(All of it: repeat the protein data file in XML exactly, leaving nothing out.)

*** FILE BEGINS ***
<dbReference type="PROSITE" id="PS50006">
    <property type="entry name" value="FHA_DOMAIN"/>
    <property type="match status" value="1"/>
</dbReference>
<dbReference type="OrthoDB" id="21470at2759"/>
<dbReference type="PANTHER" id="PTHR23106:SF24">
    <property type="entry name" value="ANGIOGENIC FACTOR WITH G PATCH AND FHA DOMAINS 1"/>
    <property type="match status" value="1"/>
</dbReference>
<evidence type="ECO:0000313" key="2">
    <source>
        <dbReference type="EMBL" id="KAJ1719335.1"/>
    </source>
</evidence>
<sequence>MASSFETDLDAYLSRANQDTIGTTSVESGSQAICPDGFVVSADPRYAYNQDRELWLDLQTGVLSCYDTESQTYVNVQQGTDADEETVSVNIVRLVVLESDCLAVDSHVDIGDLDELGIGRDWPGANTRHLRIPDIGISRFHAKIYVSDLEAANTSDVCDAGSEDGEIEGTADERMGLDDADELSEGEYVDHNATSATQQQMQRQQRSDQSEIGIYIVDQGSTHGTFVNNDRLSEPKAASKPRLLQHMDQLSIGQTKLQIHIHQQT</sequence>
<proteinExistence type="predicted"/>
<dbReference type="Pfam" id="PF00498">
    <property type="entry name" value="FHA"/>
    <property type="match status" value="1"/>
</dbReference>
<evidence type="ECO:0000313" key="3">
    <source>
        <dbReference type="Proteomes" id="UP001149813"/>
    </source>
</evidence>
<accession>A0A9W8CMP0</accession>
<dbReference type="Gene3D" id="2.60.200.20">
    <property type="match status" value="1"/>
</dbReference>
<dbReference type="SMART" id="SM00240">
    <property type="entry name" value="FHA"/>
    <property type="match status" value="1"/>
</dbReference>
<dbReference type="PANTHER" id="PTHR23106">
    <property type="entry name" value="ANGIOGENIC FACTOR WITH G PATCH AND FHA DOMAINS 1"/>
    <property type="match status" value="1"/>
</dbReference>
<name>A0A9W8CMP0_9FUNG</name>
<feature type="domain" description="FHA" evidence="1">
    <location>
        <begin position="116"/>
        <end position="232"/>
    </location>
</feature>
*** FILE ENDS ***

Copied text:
<dbReference type="PROSITE" id="PS50006">
    <property type="entry name" value="FHA_DOMAIN"/>
    <property type="match status" value="1"/>
</dbReference>
<dbReference type="OrthoDB" id="21470at2759"/>
<dbReference type="PANTHER" id="PTHR23106:SF24">
    <property type="entry name" value="ANGIOGENIC FACTOR WITH G PATCH AND FHA DOMAINS 1"/>
    <property type="match status" value="1"/>
</dbReference>
<evidence type="ECO:0000313" key="2">
    <source>
        <dbReference type="EMBL" id="KAJ1719335.1"/>
    </source>
</evidence>
<sequence>MASSFETDLDAYLSRANQDTIGTTSVESGSQAICPDGFVVSADPRYAYNQDRELWLDLQTGVLSCYDTESQTYVNVQQGTDADEETVSVNIVRLVVLESDCLAVDSHVDIGDLDELGIGRDWPGANTRHLRIPDIGISRFHAKIYVSDLEAANTSDVCDAGSEDGEIEGTADERMGLDDADELSEGEYVDHNATSATQQQMQRQQRSDQSEIGIYIVDQGSTHGTFVNNDRLSEPKAASKPRLLQHMDQLSIGQTKLQIHIHQQT</sequence>
<proteinExistence type="predicted"/>
<dbReference type="Pfam" id="PF00498">
    <property type="entry name" value="FHA"/>
    <property type="match status" value="1"/>
</dbReference>
<evidence type="ECO:0000313" key="3">
    <source>
        <dbReference type="Proteomes" id="UP001149813"/>
    </source>
</evidence>
<accession>A0A9W8CMP0</accession>
<dbReference type="Gene3D" id="2.60.200.20">
    <property type="match status" value="1"/>
</dbReference>
<dbReference type="SMART" id="SM00240">
    <property type="entry name" value="FHA"/>
    <property type="match status" value="1"/>
</dbReference>
<dbReference type="PANTHER" id="PTHR23106">
    <property type="entry name" value="ANGIOGENIC FACTOR WITH G PATCH AND FHA DOMAINS 1"/>
    <property type="match status" value="1"/>
</dbReference>
<name>A0A9W8CMP0_9FUNG</name>
<feature type="domain" description="FHA" evidence="1">
    <location>
        <begin position="116"/>
        <end position="232"/>
    </location>
</feature>